• A further advantageous design of a CT system having two focus/detector systems F1, D1 and F2, D2 is shown in cross section schematically in FIG. 5. Both focus/detector systems are located on a common gantry and are correspondingly rotated at the same speed about the examination object, here a patient P, while the patient P is preferably displaced in the direction of the system axis S such that spiral scanning results. Respectively arranged in the two focus/detector systems F1, D1 and F2, D2 are different grating sets G01, G11, G2 and G02, G12, G2 that also exhibit different distances d1, l1 and d2, l2. Of course, the web heights of the phase gratings are also likewise adapted, correspondingly to the desired different radiation energy for which the phase shift is measured. It is possible in this way for the patient P to be scanned simultaneously with reference to different energy-dependent phase shifts, there being no restriction with reference to the use of different acceleration voltages in the two focus/detector systems F1, D1 and F2, D2.
  • Another variant of the design of an embodiment of an inventive focus/detector system of a CT having a focus F1 and a detector D1 is shown in FIG. 6. Here, a single focus/detector system is equipped with two energy-specific grating arrangements G0, G1, G21 and G0, G12, G22, which also have different distances d1, l1 and d2, l2, each grating arrangement covering only a half of the fan angle of the focus/detector system. In this example, it is not the case that the source and phase gratings are different for the purpose of adapting to the different energy at which the phase shift is to be measured; rather, use is made of different phase and analyzer gratings, the source gratings being at the same distance from the analyzer grating but exhibiting a different period. A common source grating is used for the beam cone.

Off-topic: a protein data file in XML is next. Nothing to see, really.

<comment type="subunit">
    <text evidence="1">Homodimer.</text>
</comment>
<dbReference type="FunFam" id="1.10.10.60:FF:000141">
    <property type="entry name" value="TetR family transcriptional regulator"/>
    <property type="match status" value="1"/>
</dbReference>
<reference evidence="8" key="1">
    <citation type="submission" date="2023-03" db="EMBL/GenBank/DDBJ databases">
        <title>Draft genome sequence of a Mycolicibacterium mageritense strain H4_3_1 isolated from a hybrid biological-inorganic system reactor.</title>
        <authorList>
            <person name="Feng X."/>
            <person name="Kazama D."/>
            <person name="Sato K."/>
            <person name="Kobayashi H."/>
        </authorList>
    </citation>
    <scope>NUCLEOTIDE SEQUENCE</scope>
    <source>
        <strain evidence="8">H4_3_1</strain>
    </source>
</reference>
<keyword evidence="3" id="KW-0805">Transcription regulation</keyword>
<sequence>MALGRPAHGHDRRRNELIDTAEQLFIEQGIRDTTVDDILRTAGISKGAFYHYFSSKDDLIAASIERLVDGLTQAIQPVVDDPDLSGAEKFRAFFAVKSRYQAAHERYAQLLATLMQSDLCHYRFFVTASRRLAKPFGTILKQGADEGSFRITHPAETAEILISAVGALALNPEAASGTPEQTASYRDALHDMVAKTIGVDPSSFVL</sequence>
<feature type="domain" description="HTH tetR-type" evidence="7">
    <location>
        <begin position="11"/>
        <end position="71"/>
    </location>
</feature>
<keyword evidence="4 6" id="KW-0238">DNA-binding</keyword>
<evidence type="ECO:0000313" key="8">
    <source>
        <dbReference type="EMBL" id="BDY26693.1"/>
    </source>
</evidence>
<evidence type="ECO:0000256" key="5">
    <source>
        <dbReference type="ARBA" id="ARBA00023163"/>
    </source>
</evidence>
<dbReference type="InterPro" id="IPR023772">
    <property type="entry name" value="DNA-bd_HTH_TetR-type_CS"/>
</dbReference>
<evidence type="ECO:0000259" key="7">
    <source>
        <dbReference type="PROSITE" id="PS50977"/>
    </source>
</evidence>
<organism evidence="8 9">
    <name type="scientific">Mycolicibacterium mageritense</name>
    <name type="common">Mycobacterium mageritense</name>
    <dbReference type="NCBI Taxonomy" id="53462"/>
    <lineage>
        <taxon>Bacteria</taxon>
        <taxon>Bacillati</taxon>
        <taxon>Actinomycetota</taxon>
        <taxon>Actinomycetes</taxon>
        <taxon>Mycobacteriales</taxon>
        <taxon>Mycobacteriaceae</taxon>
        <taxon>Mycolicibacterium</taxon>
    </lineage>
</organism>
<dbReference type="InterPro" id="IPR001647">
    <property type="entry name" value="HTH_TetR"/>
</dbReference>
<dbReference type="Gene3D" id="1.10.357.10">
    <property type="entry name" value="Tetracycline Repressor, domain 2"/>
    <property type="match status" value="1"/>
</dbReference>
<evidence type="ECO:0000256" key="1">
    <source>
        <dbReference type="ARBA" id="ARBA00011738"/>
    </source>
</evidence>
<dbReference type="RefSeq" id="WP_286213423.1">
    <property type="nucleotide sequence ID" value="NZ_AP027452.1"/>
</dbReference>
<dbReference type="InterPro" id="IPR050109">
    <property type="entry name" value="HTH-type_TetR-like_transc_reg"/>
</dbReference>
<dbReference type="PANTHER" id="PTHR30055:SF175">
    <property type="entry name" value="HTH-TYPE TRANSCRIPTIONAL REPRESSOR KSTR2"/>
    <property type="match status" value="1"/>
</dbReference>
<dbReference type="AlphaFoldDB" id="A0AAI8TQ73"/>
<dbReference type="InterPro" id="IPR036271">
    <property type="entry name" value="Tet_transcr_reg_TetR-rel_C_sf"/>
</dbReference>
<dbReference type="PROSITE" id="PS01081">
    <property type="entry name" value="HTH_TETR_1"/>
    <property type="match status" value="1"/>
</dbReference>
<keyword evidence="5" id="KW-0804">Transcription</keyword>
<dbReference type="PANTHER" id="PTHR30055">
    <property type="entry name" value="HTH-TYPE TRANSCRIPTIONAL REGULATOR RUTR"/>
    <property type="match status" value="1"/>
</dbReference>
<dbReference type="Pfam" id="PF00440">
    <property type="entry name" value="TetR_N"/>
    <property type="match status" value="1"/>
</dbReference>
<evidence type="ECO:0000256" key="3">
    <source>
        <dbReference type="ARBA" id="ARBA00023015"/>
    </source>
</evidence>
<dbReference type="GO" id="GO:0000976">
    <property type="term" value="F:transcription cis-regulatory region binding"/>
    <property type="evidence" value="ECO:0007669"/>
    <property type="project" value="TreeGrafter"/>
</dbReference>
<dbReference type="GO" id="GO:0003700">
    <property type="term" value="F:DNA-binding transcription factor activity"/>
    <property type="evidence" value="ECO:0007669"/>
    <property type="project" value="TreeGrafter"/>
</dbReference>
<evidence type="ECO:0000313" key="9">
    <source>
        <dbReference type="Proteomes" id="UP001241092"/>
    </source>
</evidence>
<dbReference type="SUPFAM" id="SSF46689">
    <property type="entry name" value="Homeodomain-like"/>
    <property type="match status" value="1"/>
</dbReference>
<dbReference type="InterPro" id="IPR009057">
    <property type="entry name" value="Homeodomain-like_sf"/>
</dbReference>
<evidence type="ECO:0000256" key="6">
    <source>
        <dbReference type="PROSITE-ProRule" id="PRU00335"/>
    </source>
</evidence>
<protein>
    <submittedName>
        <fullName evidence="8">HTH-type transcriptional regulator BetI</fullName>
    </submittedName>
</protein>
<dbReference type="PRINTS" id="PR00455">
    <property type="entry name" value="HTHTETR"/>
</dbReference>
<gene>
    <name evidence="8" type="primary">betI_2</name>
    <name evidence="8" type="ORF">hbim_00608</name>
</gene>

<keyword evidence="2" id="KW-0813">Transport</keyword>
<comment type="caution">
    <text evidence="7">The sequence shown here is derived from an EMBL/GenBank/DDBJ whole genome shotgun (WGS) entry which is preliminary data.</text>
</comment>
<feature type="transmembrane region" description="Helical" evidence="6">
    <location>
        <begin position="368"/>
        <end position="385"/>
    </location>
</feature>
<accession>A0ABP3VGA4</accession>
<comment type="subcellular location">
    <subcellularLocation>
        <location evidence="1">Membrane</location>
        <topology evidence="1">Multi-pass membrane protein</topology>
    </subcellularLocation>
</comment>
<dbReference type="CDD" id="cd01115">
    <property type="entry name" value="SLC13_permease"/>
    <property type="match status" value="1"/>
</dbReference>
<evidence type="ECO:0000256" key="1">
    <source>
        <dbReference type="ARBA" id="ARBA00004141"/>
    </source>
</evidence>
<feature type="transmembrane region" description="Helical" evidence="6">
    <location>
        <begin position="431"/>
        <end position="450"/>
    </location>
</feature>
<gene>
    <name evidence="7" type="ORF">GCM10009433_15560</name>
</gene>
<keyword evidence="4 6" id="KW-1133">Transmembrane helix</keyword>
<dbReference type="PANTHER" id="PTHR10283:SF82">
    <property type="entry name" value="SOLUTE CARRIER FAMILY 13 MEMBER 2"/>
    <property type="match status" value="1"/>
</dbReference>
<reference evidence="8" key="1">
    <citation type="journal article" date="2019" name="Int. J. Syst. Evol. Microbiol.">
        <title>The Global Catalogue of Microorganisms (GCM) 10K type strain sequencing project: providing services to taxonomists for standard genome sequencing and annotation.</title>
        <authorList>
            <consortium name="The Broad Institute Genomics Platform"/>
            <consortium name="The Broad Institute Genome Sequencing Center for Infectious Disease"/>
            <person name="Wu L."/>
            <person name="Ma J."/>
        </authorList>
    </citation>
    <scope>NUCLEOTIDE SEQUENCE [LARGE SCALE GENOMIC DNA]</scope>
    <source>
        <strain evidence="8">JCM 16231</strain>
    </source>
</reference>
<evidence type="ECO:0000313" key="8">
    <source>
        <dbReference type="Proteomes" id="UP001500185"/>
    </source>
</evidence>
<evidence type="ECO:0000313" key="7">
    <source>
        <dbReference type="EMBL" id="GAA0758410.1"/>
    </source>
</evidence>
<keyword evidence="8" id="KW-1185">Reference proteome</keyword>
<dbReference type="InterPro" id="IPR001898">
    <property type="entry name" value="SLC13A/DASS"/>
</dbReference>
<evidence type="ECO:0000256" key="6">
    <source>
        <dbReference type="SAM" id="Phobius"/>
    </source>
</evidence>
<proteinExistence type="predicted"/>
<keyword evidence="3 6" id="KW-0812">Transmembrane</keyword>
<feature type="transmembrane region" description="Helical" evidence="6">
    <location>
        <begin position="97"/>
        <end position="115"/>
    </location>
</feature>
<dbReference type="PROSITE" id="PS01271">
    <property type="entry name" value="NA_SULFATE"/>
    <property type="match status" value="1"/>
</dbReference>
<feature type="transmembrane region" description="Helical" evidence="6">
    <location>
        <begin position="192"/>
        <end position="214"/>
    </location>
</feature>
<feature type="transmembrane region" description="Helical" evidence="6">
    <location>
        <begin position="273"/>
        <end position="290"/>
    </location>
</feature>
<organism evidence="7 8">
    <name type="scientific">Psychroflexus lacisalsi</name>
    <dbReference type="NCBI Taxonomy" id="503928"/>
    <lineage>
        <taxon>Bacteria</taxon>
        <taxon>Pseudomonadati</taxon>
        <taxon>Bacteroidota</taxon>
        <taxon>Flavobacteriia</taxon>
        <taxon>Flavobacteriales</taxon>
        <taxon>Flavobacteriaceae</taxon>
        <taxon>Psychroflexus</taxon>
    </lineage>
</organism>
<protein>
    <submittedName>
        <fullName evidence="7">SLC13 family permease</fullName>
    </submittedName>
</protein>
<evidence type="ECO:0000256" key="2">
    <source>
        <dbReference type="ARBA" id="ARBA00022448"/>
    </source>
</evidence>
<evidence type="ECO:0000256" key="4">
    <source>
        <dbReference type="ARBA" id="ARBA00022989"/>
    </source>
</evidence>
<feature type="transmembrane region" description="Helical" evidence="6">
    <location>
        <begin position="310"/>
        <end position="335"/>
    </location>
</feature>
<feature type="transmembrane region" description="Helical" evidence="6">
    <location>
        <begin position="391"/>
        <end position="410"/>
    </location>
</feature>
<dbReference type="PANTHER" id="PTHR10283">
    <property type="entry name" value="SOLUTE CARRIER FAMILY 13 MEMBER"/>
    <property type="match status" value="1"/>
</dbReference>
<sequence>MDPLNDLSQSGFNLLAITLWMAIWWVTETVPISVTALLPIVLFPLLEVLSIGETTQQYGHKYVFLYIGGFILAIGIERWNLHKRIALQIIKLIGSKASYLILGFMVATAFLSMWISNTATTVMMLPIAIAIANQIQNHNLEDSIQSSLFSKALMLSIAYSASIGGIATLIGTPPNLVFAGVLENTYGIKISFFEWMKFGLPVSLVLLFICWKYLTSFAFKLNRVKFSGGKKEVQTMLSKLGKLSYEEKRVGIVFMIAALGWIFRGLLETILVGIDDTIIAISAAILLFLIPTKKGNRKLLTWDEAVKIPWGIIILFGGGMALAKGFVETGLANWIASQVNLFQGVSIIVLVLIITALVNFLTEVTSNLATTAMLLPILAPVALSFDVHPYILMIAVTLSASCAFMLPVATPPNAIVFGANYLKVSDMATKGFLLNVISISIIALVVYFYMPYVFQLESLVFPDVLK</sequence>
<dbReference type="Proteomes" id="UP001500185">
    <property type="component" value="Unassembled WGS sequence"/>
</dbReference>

• Another variant of the design of an embodiment of an inventive focus/detector system of a CT having a focus F1 and a detector D1 is shown in FIG. 7. Here, as well, a single focus/detector system is equipped with two energy-specific grating arrangements G0, G11, G21 and G0, G12, G22, which also have different distances each grating arrangement likewise covering only a half of the fan angle of the focus/detector system.
  • In this variant, different phase gratings are used in order to adapt to the different energy at which the phase shift is be measured, the two analyzer gratings being identical with reference to their period, but exhibiting different distances from the phase grating. Here, as well, the source grating remains the same. It could be advised by way of supplement in the case of this design likewise to divide the detector and arrange it at the shortest possible distance from the analyzer grating in each case.